Q: Check engine light was on and then the car won't turn on at all, it's a 97 camry le with 186k miles

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So I bought the car in Octoberr. It was working great excpet the air hose was torn so we changed it. The check engine came on around November and one day it just turned off while I was driving and it wouldn't turn back on. My dad thought it was the gas pump but it was not. He checked all the connections and he said they were good.

My car has 186000 miles.
My car has an automatic transmission.

If you request a no start diagnostic the responding certified mechanic will get the problem diagnosed and repaired for you promptly. The fact that the check engine light has come on may mean that key clues are available to speed the diagnostic and thus the mechanic would first download those codes and see if any are relevant to your no start condition. If you want to evaluate the situation on your own without codes, basically first be sure that you have a fully, 100% charged battery that passes a load test. Be sure the gas is fresh (if gas has sat in the fuel tank for more than 3 months, it should be drained; old gas will not start an engine). Confirm that the engine immobilizer system (security system) is not activated thus preventing the car from starting. If the immobilizer system is on, you may see a security warning light. If the warning light is on, to temporarily override the immobilizer system, see these instructions. If there is no starter motor operation at all, that is if there is no starter operation with the key held in the "start" position, the procedure is to test for power and voltage drops to the starter motor/solenoid. If there is no power, or a large voltage drop is measured, then the electrical circuit supplying the motor has a fault. That circuit begins at the battery and includes grounds, wiring (some of which is very heavy cabling), fuses, relays, the ignition switch, neutral start switch, and terminations. Basically, with a fully charged battery, and with the key held in the "start" position, the starter is either getting power or it isn’t. With the key in the "start" position, if the starter motor is getting power but the starter doesn’t work, then the starter is condemned and replaced. Note that starters can and sometimes do develop intermittent faults due to bad spots on the armature. The bottom line is if there is battery voltage to the starter (and no excessive voltage drop) and yet the starter doesn’t work, it’s dead.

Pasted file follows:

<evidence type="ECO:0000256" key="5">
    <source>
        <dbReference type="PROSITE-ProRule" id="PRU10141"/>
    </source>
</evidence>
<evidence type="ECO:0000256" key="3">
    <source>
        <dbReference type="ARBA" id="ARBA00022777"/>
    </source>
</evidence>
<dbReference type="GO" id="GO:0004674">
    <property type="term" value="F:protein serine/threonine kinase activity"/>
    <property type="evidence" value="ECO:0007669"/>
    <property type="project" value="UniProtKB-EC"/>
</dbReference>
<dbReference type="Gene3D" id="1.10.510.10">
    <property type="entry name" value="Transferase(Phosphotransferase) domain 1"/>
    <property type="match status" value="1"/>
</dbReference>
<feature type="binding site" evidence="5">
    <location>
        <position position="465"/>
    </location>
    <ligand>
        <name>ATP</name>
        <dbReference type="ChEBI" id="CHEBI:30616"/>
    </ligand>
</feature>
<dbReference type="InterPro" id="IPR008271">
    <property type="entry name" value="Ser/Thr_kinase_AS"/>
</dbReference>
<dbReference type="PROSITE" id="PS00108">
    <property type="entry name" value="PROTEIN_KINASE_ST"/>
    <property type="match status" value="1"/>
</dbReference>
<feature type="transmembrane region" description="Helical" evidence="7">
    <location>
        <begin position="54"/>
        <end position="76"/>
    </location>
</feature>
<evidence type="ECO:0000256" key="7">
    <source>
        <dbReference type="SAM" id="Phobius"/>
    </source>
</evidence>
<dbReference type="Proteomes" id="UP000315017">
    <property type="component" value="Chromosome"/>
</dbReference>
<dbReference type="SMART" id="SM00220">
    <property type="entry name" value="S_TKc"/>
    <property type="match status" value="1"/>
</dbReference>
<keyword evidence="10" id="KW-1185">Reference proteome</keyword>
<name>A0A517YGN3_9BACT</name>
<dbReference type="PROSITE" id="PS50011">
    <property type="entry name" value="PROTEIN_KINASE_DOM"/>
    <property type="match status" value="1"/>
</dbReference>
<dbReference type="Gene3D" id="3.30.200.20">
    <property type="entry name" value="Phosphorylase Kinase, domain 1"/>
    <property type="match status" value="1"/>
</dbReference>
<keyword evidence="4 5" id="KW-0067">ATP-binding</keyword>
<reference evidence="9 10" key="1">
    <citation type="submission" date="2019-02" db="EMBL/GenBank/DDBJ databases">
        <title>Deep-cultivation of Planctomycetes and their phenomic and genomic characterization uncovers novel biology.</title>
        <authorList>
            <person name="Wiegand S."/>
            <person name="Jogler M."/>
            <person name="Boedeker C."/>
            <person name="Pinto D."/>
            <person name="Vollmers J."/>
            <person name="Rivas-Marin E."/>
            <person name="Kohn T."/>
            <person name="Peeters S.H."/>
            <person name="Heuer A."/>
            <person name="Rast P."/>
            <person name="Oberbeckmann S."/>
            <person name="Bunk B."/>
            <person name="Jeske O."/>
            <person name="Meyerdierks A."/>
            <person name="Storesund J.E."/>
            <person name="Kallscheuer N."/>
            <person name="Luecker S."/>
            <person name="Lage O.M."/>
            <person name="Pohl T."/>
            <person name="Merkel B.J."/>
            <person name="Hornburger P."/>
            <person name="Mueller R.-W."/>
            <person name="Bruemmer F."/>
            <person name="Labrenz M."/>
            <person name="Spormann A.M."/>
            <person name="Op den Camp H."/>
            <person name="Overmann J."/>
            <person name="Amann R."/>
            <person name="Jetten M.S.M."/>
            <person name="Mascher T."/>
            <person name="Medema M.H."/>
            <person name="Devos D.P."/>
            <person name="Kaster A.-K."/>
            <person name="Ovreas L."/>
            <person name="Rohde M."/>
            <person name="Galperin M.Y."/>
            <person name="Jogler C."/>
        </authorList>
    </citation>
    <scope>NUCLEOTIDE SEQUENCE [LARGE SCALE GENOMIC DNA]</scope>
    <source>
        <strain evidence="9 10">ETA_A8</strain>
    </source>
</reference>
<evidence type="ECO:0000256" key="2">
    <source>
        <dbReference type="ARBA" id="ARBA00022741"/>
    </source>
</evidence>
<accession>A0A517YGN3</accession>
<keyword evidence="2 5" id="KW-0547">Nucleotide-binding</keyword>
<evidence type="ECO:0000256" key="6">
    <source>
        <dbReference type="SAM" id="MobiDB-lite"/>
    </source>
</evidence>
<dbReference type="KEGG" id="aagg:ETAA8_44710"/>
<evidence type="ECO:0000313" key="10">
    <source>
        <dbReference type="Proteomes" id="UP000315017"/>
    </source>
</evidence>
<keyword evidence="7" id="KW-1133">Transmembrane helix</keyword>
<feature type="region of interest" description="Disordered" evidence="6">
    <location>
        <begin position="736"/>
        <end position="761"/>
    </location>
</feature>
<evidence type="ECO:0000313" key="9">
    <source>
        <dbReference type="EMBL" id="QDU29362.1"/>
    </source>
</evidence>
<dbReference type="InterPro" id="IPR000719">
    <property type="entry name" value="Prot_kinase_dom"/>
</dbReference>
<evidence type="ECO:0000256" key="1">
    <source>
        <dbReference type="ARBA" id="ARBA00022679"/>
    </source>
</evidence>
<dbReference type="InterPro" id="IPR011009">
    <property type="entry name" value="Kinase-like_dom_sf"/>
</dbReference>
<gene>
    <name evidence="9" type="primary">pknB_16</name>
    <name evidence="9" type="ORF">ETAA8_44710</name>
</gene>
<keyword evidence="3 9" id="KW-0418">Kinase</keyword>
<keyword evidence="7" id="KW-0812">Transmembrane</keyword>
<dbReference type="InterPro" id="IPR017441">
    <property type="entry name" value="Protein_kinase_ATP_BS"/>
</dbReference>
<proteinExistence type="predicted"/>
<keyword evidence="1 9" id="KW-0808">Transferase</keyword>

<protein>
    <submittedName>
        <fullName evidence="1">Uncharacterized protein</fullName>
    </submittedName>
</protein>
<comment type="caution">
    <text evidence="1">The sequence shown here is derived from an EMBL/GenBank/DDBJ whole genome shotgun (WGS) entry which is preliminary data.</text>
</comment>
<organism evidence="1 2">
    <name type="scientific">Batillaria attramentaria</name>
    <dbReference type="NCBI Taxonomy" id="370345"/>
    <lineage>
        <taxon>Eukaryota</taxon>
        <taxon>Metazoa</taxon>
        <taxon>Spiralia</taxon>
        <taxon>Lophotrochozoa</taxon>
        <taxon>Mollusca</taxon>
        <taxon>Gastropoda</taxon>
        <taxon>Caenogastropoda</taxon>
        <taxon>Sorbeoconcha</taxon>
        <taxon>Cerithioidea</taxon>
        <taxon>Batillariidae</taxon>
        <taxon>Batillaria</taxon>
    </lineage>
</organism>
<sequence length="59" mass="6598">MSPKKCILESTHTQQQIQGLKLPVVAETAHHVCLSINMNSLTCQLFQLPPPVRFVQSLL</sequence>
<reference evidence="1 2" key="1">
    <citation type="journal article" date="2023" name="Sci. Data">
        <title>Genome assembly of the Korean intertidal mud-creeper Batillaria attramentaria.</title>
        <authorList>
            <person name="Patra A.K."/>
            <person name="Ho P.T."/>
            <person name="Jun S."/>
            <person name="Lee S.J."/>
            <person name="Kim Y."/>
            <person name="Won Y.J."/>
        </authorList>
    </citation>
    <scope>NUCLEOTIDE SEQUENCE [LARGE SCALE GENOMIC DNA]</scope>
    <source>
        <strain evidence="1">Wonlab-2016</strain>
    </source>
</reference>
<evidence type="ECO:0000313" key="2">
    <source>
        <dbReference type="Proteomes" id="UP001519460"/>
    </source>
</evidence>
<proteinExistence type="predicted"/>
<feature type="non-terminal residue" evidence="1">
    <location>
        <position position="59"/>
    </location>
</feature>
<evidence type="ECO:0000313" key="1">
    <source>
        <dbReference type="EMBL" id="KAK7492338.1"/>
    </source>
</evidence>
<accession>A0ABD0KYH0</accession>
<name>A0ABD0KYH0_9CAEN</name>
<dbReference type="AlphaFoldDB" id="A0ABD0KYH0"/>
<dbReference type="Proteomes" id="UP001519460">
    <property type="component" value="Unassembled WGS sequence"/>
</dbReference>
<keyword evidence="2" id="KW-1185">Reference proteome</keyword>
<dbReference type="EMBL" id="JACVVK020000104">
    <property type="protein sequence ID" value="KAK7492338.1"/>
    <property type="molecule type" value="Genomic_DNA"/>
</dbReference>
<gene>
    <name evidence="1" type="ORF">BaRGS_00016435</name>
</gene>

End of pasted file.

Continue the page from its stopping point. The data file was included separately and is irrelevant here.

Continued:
On the other hand, if the starter motor does work and the engine cranks at adequate RPM, be sure there is adequate fuel in the fuel tank and that the fuel is not old. Check for adequate fuel pressure, injector operation, and a spark at the spark plugs. Basically, if the starter motor is turning the engine over rapidly, at sufficient RPM, but the engine does not catch and run, that means that there is an ignition, fuel, air induction, or mechanical fault in the engine that will have to be repaired. Strictly speaking, if there is fresh fuel being delivered by the injectors (not just "to" the injectors) and the ignition system is working, that means that the air fuel ratio of the mixture delivered to the cylinders is so far off that the mixture just won’t ignite. Such could be due to a big vacuum leak, an air induction fault like a stuck idle air control valve or, considering fuel, could be due to a failed temperature sensor that must be working properly to signal the PCM to enrich the mixture on cold start. Other common faults are defective spark plugs or a defective coil. Regardless of the underlying cause, if you request a no start diagnostic the responding certified mechanic will get the problem diagnosed and repaired for you promptly. Please let us know if you have further concerns or questions as we are always here to help you.

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